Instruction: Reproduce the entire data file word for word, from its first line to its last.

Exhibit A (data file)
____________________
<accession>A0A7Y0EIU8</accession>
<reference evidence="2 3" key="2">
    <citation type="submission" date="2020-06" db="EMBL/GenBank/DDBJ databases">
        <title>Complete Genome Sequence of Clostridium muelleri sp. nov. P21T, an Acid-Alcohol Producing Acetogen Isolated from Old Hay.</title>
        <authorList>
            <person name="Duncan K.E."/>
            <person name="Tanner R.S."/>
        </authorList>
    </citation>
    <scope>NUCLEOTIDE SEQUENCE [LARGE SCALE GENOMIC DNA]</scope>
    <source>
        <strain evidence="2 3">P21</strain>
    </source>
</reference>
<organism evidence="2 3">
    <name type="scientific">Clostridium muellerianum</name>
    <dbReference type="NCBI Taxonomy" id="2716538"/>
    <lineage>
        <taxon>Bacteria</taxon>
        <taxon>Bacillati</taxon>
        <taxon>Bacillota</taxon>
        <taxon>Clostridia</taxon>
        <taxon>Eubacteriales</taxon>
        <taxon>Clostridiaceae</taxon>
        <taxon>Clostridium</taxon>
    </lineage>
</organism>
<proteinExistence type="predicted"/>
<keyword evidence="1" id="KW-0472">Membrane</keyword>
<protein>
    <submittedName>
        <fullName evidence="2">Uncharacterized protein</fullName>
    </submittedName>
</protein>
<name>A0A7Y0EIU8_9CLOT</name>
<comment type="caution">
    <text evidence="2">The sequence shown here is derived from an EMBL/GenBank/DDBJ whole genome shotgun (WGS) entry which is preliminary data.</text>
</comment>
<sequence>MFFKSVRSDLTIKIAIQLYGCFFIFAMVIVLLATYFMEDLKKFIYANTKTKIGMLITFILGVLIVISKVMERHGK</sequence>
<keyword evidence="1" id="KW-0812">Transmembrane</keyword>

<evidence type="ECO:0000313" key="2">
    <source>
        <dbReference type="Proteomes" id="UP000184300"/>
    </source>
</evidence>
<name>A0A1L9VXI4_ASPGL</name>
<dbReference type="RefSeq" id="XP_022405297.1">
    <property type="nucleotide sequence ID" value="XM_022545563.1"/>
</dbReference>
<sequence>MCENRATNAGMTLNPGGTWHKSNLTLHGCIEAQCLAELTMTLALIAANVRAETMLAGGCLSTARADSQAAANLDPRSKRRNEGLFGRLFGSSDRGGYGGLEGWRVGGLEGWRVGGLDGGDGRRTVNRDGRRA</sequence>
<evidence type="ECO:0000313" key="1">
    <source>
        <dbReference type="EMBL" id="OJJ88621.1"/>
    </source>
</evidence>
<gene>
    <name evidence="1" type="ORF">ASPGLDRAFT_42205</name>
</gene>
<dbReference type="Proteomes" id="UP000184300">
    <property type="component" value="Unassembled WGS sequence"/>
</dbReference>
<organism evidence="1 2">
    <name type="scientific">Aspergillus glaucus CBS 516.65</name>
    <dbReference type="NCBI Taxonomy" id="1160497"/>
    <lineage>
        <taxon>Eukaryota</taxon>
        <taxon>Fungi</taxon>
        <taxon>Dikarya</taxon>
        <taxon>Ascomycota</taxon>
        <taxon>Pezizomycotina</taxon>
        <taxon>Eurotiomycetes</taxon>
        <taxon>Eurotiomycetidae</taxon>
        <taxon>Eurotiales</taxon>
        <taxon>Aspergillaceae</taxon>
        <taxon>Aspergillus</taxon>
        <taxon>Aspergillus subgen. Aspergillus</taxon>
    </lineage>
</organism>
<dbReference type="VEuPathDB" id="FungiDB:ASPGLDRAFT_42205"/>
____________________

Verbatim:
<accession>A0A7Y0EIU8</accession>
<reference evidence="2 3" key="2">
    <citation type="submission" date="2020-06" db="EMBL/GenBank/DDBJ databases">
        <title>Complete Genome Sequence of Clostridium muelleri sp. nov. P21T, an Acid-Alcohol Producing Acetogen Isolated from Old Hay.</title>
        <authorList>
            <person name="Duncan K.E."/>
            <person name="Tanner R.S."/>
        </authorList>
    </citation>
    <scope>NUCLEOTIDE SEQUENCE [LARGE SCALE GENOMIC DNA]</scope>
    <source>
        <strain evidence="2 3">P21</strain>
    </source>
</reference>
<organism evidence="2 3">
    <name type="scientific">Clostridium muellerianum</name>
    <dbReference type="NCBI Taxonomy" id="2716538"/>
    <lineage>
        <taxon>Bacteria</taxon>
        <taxon>Bacillati</taxon>
        <taxon>Bacillota</taxon>
        <taxon>Clostridia</taxon>
        <taxon>Eubacteriales</taxon>
        <taxon>Clostridiaceae</taxon>
        <taxon>Clostridium</taxon>
    </lineage>
</organism>
<proteinExistence type="predicted"/>
<keyword evidence="1" id="KW-0472">Membrane</keyword>
<protein>
    <submittedName>
        <fullName evidence="2">Uncharacterized protein</fullName>
    </submittedName>
</protein>
<name>A0A7Y0EIU8_9CLOT</name>
<comment type="caution">
    <text evidence="2">The sequence shown here is derived from an EMBL/GenBank/DDBJ whole genome shotgun (WGS) entry which is preliminary data.</text>
</comment>
<sequence>MFFKSVRSDLTIKIAIQLYGCFFIFAMVIVLLATYFMEDLKKFIYANTKTKIGMLITFILGVLIVISKVMERHGK</sequence>
<keyword evidence="1" id="KW-0812">Transmembrane</keyword>

<evidence type="ECO:0000313" key="2">
    <source>
        <dbReference type="Proteomes" id="UP000184300"/>
    </source>
</evidence>
<name>A0A1L9VXI4_ASPGL</name>
<dbReference type="RefSeq" id="XP_022405297.1">
    <property type="nucleotide sequence ID" value="XM_022545563.1"/>
</dbReference>
<sequence>MCENRATNAGMTLNPGGTWHKSNLTLHGCIEAQCLAELTMTLALIAANVRAETMLAGGCLSTARADSQAAANLDPRSKRRNEGLFGRLFGSSDRGGYGGLEGWRVGGLEGWRVGGLDGGDGRRTVNRDGRRA</sequence>
<evidence type="ECO:0000313" key="1">
    <source>
        <dbReference type="EMBL" id="OJJ88621.1"/>
    </source>
</evidence>
<gene>
    <name evidence="1" type="ORF">ASPGLDRAFT_42205</name>
</gene>
<dbReference type="Proteomes" id="UP000184300">
    <property type="component" value="Unassembled WGS sequence"/>
</dbReference>
<organism evidence="1 2">
    <name type="scientific">Aspergillus glaucus CBS 516.65</name>
    <dbReference type="NCBI Taxonomy" id="1160497"/>
    <lineage>
        <taxon>Eukaryota</taxon>
        <taxon>Fungi</taxon>
        <taxon>Dikarya</taxon>
        <taxon>Ascomycota</taxon>
        <taxon>Pezizomycotina</taxon>
        <taxon>Eurotiomycetes</taxon>
        <taxon>Eurotiomycetidae</taxon>
        <taxon>Eurotiales</taxon>
        <taxon>Aspergillaceae</taxon>
        <taxon>Aspergillus</taxon>
        <taxon>Aspergillus subgen. Aspergillus</taxon>
    </lineage>
</organism>
<dbReference type="VEuPathDB" id="FungiDB:ASPGLDRAFT_42205"/>